Stand By Me

The night that Trump won the presidency,  I saw several people who voted for him justifying themselves on social media. Invariably, their posts fell into a general template of:

“To my [Democratic/POC/LGBT] friends, please know that I will always [stand by you/be your friend/value our friendship] but my vote today is because I care about [taking away your rights/hurting brown people/Hillary’s emails].”

Most of their reasons for voting Republican have, over the course of the last three and half years, been overcome by events- but that’s an argument for another day. What I’ve been waiting on, and continue to wait on, is for them to stand by me, like they said they would do.

Every month since Trump took office, I’ve donated to non-profits working to blunt the effects of his policies: the Southern Poverty Law Center, RAICES, Common Cause, and a few others. Every month, a new donation, paying up like a green-grocer. These groups bug me for money constantly and clog up my email. I don’t expect to see any immediate national course correction, but I pay them because I want there to be lobbyists and lawyers working for my interests.

Every month since Trump took office, I’ve sent emails to my representatives demanding they vote against Republican bills that are harmful either to my family, my community, or the nation at large. The numbers for my Congressional leadership are programmed into my phones so I can call them to demand action when there’s a big bill on the line. I live in a blue state with a centrist Democrat House representative who’s old and reluctant to make a stand on things; but I still make the calls and write the form emails because I want to contribute to the demand signal for action.

I vote in every primary and local election. I’ve donated more money to Democratic politicians in the past three years than the rest of my life combined. Most of them aren’t ideal candidates for me, but I donate to the one who most aligns with my interests until they’re out of the race, and then I donate to whoever is going up against the GOP. The person I wanted to win the Democratic nomination is out of the running, and I’m not wild about the nominee. But I’m still going to back their play, because a blue win would result in repairing some of the damage inflicted on the nation.

I’m not reciting all this as a humblebrag. Most people don’t have the resources to donate to a charity every month, so I don’t expect that of them. I don’t really even expect most people to take the effort or time to connect with their elected leadership- most humans only have one or two core voting issues that they get excited about, and then it’s back to apathy until the next election. I’m saying all this because-

Where are all these Trump voters?

They said they’d stand beside me.

Since Trump took office, I haven’t seen a single one of these people post up a link to a donation page.

Or advocate for calling their representatives.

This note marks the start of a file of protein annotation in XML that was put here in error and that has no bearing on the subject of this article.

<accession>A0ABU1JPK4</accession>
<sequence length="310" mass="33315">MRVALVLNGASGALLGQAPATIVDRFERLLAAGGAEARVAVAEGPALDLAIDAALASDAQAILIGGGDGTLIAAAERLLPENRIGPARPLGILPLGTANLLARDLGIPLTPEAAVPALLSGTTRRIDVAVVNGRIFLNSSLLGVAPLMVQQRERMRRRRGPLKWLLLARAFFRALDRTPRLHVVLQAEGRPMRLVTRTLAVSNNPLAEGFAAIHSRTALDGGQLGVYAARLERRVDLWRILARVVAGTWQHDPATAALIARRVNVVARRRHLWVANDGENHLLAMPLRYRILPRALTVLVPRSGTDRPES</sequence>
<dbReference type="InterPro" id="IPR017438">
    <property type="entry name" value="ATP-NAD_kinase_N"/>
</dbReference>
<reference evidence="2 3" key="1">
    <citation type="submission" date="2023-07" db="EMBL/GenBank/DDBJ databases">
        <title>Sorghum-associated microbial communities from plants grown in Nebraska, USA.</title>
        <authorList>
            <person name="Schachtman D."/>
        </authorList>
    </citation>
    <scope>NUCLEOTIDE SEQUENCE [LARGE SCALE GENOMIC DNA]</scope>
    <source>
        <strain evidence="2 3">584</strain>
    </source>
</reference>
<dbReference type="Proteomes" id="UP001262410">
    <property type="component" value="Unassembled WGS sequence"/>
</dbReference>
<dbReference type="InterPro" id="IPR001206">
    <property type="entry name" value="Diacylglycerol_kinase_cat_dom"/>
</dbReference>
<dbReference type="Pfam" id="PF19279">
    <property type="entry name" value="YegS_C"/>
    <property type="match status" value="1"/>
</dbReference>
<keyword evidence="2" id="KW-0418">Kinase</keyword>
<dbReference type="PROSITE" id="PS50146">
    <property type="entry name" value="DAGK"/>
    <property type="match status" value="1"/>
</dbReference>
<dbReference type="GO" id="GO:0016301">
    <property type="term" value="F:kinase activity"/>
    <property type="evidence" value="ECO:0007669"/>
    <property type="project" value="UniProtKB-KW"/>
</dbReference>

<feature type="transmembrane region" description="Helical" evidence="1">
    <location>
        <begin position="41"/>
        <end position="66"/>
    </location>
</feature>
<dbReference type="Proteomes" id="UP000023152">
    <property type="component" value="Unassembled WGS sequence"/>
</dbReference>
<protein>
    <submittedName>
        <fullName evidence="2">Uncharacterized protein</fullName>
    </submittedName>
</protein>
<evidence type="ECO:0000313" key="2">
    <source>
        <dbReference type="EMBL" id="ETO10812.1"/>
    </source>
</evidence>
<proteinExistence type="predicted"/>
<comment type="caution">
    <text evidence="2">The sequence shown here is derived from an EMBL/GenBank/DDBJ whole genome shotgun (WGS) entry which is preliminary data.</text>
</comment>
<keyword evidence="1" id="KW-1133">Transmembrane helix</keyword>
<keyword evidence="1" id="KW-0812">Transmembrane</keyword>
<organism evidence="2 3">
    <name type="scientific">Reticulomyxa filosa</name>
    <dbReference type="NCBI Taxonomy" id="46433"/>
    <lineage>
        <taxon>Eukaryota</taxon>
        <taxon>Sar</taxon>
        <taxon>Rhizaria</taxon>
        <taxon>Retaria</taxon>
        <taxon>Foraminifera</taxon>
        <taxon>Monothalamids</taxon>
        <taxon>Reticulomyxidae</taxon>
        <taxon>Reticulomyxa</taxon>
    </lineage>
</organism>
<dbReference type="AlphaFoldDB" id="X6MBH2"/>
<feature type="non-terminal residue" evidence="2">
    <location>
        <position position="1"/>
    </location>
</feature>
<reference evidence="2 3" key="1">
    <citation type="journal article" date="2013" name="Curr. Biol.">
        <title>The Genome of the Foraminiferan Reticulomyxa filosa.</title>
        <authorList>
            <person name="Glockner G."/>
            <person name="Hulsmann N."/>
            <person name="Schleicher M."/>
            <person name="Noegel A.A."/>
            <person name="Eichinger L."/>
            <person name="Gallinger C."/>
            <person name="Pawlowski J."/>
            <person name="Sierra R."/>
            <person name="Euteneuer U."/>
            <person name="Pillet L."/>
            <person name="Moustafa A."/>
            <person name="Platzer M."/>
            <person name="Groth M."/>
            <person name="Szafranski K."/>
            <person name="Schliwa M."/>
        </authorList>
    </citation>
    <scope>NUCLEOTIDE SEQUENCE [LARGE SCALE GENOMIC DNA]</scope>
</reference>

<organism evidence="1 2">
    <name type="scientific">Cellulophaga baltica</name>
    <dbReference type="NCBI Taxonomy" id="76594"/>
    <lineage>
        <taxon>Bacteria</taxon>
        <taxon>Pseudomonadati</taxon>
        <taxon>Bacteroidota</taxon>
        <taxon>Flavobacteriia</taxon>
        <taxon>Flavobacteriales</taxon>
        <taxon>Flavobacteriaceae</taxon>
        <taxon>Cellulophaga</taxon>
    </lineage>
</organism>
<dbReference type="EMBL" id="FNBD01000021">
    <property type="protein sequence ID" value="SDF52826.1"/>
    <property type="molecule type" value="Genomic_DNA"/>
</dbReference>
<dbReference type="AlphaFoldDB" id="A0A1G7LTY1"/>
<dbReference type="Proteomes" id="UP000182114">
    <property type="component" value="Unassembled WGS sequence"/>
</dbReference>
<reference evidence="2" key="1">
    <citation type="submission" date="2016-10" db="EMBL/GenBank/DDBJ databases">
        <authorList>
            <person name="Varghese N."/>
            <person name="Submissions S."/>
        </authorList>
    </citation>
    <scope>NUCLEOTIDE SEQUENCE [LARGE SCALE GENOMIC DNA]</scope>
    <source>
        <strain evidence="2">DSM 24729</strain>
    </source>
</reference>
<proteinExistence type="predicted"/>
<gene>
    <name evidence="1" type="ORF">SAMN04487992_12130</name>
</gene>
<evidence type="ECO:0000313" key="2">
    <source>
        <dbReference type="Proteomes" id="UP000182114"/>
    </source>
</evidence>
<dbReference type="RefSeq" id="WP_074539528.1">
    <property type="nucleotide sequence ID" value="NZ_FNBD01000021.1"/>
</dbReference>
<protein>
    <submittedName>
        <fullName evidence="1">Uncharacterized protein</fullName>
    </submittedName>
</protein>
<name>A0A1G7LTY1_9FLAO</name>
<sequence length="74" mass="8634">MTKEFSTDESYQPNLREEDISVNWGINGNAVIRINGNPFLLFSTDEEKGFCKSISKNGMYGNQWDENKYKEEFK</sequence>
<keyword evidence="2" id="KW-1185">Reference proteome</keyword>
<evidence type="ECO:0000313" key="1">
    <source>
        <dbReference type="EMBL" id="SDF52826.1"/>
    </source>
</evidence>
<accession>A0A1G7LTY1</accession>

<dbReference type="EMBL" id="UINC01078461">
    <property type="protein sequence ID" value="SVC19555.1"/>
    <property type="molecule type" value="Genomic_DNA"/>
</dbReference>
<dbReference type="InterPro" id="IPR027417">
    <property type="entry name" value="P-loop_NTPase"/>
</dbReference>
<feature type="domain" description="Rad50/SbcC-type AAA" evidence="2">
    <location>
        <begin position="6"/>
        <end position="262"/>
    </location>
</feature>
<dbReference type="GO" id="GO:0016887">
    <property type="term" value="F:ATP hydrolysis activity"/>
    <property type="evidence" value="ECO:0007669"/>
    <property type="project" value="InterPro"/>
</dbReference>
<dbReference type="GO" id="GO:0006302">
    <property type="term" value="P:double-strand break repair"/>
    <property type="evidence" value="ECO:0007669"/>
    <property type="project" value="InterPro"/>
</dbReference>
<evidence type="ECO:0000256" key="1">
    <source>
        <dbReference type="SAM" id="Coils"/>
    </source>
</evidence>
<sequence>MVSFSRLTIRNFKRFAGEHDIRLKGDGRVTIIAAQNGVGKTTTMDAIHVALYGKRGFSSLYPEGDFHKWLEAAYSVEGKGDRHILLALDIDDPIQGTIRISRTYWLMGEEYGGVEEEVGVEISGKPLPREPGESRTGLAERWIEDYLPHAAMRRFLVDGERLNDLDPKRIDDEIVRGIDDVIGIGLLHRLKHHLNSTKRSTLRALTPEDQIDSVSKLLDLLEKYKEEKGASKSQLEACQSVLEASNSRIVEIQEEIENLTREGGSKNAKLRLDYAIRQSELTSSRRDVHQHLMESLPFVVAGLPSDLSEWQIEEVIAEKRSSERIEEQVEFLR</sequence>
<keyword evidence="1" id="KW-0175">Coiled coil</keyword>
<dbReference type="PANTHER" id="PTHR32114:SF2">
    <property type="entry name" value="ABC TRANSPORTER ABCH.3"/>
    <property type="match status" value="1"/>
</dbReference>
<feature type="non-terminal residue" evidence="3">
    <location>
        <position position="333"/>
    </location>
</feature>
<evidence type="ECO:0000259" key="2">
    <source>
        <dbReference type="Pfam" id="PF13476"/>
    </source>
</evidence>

Or march in a protest.

Or sign a petition.

Hey, look, maybe they’re quiet in their political donations or charity work. I get it. Advocacy should be because of your personal convictions, not to attract likes on Facebook. But the thing is…

When I pushed links for a donation page, or a political candidate, or even just a cause that needed attention, none of them responded in support. If they responded at all, it was in disagreement.

So where was the back-up we were promised by these folks?

If they really wanted to [stand by us/be our friend/value our friendship], where were they? When it was time to soften the impact of their vote, what did they do? When people asked for help, where was their answer?

Most of my adult life was incorporated within result-oriented organizations. Actions, not words, they said. Results, not excuses. And because of the organizations I belonged to, more than 90% of the people I know lived by that same credo, Trump voters included.

So what do their actions say, instead of their words? What are the results of the excuses they gave on election night?

A lot of empty air.

It’s almost like those people didn’t mean what they were saying; maybe more like they were making themselves feel better. Just a vague promise of future support, without actually committing to anything. Make yourself look sympathetic, they thought; that’s the important thing.

It’s easy to stand by someone when that’s all you do.

So, in order to save them some time, I’ve pre-written their next election-night justification. Instead of typing out anything, they can just cut and paste one of these:

To my Democratic friends, please know that the only political act I make is to vote every four years. I’m going to stop paying attention after the results come out.

To my Democratic friends, please know that I’m perfectly willing to make your life incrementally harder and make you work more, if it doesn’t personally affect me.

To my Democratic friends, please know that any danger or risk posed to your family or community because of my vote isn’t my concern, and that you’re on your own.

To my Democratic friends, please know that spending a little bit of money, time, or effort to lessen the effects my vote isn’t going to happen.

To my Democratic friends, please know that I would never actually use one of these pre-formatted sentences, because I’d rather go on calling you a friend when I don’t mean it.

There, one less thing for them to do. More time for them to do nothing else.

 

About theoldsquid

Walking proof of the power of sublimation.
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